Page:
Over a vigorous dissent, the U.S. Court of Appeals for the Federal Circuit has ruled that the plain meaning of a claim trumps even directly contradictory statements in the prosecution history of the patent and withholding information concerning one’s own patent portfolio from others in a standard-setting body is not necessarily actionable fraud. Rambus v. Infineon Technologies AG, Case Nos. 01-1449, -1583, -1604, -1641, 02-1174, -1192 (Fed. Cir. January 29, 2002).
Rambus develops and licenses memory technologies to companies that manufacture semiconductor memory devices and was a participant in the Joint Electron Device Engineering Council (JEDEC). As such, Rambus was in a position to influence the development of technical standards for synchronous dynamic random access memory (SDRAM) chips. Although it attended meetings and provided input into the standard-setting process, Rambus never disclosed that it had pending patent applications for claims that might cover devices designed to meet standards and that it was seeking to amend its applications to add claims to increase the scope of its patent coverage. The jury took a dim view of this behavior and found against Rambus on a fraud count, a verdict the district court declined to overturn.
Also, when adding certain claims during the prosecution of the patent in suit, the patent attorney representing Rambus characterized the claims as all containing particular limitations. In fact, it is plain from the wording of the claims themselves that only one of the several newly offered claims contained each of the recited limitations. In construing the claims, however, the district court accepted Infineon’s invitation to read the missing limitations into the claims based on the patent attorney’s representations to the U.S. Patent and Trademark Office. Based on the claim construction, the district court entered a judgment of non-infringement.
On the claim construction issue, the Federal Circuit held that the district court was incorrect as a matter of law to adopt a claim construction inconsistent with the plain meaning of the claim language, the attorney argument during prosecution notwithstanding: "The claim language itself controls the bounds of the claim, not a facially inaccurate remark during prosecution." The majority noted its belief that "a reasonable competitor would not rely on an untrue statement in the prosecution history over the express terms of the claims."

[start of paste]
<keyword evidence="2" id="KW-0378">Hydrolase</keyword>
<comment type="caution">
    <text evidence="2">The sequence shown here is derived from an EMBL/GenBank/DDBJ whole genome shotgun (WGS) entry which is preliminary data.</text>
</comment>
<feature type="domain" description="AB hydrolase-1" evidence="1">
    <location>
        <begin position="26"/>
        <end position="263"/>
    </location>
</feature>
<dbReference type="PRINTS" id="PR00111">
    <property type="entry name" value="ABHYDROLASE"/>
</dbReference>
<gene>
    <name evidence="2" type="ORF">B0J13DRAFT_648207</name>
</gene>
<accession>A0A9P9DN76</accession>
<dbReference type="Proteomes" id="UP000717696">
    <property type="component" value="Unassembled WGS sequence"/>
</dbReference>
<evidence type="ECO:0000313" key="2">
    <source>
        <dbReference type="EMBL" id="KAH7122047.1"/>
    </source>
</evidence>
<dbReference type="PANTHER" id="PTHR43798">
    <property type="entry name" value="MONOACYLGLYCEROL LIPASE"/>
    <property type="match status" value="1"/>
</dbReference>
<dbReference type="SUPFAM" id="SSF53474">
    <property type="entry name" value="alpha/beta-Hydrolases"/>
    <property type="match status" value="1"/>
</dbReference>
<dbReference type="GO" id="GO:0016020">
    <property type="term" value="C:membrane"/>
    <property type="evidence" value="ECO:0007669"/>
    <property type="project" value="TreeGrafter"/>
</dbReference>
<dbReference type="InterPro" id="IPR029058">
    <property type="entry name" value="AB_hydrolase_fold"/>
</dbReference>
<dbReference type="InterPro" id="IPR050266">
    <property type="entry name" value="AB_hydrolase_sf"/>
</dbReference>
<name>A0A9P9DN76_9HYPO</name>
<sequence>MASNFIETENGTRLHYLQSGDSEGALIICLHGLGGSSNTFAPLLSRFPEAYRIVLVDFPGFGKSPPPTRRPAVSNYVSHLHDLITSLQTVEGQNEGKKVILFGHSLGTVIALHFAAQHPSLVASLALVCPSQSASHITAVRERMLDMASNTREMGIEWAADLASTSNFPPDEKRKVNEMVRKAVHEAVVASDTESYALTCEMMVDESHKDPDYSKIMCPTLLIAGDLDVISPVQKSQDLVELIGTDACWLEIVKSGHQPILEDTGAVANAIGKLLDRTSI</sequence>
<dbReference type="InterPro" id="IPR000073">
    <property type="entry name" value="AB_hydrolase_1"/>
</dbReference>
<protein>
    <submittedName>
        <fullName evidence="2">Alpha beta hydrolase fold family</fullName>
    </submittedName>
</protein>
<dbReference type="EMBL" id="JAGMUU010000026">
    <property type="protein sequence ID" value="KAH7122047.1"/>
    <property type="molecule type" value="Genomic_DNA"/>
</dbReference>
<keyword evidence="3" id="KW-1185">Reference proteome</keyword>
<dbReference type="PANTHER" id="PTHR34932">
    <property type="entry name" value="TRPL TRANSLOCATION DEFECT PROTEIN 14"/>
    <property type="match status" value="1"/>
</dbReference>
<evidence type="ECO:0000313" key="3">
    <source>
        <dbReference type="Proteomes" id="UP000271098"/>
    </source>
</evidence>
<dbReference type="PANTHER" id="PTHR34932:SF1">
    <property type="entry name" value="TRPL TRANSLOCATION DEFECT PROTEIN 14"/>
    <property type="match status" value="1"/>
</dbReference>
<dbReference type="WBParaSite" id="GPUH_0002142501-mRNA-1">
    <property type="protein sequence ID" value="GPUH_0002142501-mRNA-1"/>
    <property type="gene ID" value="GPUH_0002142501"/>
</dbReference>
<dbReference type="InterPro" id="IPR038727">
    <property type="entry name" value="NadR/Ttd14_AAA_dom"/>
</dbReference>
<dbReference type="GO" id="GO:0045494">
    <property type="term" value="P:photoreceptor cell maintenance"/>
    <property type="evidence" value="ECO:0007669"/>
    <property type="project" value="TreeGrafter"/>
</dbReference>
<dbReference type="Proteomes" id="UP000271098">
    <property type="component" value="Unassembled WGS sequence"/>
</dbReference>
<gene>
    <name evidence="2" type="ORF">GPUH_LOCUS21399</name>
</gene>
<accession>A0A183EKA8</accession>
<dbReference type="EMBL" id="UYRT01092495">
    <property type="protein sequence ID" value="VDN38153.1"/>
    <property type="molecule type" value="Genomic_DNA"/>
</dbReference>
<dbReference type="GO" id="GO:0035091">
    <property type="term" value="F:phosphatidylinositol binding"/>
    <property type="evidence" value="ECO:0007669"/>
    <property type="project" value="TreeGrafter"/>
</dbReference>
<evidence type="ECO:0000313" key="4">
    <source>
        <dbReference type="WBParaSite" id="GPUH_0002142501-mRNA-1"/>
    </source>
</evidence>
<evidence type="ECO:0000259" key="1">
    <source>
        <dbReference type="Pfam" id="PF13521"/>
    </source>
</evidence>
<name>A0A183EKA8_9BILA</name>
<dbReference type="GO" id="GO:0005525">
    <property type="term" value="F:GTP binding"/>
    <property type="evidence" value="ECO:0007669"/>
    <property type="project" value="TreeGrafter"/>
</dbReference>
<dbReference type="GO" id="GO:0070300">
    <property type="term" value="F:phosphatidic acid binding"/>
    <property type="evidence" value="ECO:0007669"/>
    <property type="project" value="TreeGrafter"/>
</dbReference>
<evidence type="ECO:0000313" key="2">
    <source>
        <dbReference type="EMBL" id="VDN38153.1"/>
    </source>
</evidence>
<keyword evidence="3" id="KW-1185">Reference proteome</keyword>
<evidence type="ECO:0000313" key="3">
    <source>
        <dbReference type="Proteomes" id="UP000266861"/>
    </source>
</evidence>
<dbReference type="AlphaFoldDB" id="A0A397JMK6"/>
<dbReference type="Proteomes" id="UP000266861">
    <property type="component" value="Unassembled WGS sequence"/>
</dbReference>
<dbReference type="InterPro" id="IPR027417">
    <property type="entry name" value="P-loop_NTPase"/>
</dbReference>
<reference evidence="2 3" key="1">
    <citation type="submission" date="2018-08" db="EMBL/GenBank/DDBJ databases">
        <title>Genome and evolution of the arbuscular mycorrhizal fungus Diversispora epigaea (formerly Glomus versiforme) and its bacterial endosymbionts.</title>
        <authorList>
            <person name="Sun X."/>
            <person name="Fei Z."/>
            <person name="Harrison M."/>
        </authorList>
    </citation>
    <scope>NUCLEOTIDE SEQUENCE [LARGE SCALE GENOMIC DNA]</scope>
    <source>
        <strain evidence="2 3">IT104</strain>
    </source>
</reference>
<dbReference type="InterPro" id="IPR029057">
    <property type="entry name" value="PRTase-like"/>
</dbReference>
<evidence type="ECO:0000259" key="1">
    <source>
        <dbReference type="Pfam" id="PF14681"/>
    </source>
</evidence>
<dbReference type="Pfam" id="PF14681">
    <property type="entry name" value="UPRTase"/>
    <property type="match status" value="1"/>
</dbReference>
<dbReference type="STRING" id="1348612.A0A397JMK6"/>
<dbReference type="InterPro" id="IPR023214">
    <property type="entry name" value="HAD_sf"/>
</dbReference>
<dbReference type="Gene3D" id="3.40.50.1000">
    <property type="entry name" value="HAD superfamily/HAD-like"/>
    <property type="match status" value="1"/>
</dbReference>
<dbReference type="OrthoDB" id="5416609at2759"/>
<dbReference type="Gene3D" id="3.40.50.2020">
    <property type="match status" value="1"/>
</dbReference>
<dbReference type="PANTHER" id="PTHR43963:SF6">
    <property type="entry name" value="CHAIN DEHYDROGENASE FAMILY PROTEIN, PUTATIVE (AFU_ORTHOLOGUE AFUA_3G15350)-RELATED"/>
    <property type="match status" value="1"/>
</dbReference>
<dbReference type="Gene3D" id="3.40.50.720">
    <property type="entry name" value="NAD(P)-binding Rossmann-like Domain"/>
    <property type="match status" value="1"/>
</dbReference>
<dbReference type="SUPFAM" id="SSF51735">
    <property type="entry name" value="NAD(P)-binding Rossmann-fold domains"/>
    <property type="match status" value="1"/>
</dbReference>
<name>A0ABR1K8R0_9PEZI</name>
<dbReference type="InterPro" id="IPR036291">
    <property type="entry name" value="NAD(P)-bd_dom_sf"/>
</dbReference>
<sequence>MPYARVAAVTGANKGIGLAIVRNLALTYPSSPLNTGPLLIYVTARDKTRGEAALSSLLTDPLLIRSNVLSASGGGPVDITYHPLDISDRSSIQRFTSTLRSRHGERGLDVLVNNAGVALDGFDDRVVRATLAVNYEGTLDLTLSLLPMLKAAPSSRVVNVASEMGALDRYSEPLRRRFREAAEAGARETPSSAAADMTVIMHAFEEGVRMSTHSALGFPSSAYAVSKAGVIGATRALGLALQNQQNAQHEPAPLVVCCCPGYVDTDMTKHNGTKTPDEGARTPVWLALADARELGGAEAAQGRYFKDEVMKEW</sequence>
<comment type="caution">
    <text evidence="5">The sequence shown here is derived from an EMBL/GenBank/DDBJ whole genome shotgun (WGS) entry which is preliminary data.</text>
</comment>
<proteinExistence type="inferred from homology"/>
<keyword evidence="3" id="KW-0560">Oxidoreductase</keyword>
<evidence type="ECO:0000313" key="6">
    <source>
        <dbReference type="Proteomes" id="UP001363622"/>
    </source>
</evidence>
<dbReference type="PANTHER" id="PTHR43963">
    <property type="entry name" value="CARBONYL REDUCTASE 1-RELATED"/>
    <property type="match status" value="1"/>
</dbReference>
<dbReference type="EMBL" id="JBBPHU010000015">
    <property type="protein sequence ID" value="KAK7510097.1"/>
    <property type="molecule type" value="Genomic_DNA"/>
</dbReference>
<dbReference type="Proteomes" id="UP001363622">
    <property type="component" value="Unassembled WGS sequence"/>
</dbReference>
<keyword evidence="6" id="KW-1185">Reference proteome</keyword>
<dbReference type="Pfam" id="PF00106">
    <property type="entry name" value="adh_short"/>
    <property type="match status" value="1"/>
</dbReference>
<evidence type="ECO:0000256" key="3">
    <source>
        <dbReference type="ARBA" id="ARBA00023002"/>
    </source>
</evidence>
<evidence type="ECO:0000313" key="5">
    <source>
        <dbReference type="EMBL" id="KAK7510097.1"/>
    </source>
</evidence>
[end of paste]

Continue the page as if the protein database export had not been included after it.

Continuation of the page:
The Federal Circuit also reversed the district court’s denial of a motion to set aside the jury verdict of fraud, finding that "substantial evidence does not support the implicit jury finding that Rambus breached the relevant disclosure duty during its participation in the standards committee." The Court held that the evidence was not sufficient to find that Rambus acted fraudulently when it failed to disclose patent and patent application information to a standard-setting body.
In fact, the Court noted "a staggering lack of defining details" in the body’s patent policy.
Practice Note: Rambus is still the subject of an administrative complaint by the U.S. Federal Trade Commission (FTC) that alleged anti-competitive behavior in violation of Section 5 of the FTC Act. It remains to be seen what effect, if any, this decision will have on the FTC proceeding. The ruling of "no fraud" in this case is highly fact-specific, based on the particular rules governing the JEDEC. Companies involved in such standard-setting bodies should take away two lessons. First, look to the written patent policy for guidance as to what duty you may have to disclose your own patent position and conduct yourself accordingly. Second, consider what the policy should be and make sure you are comfortable with the level of duty imposed on you and others to disclose patent positions.
The content of this article does not constitute legal advice and should not be relied on in that way. Specific advice should be sought about your specific circumstances.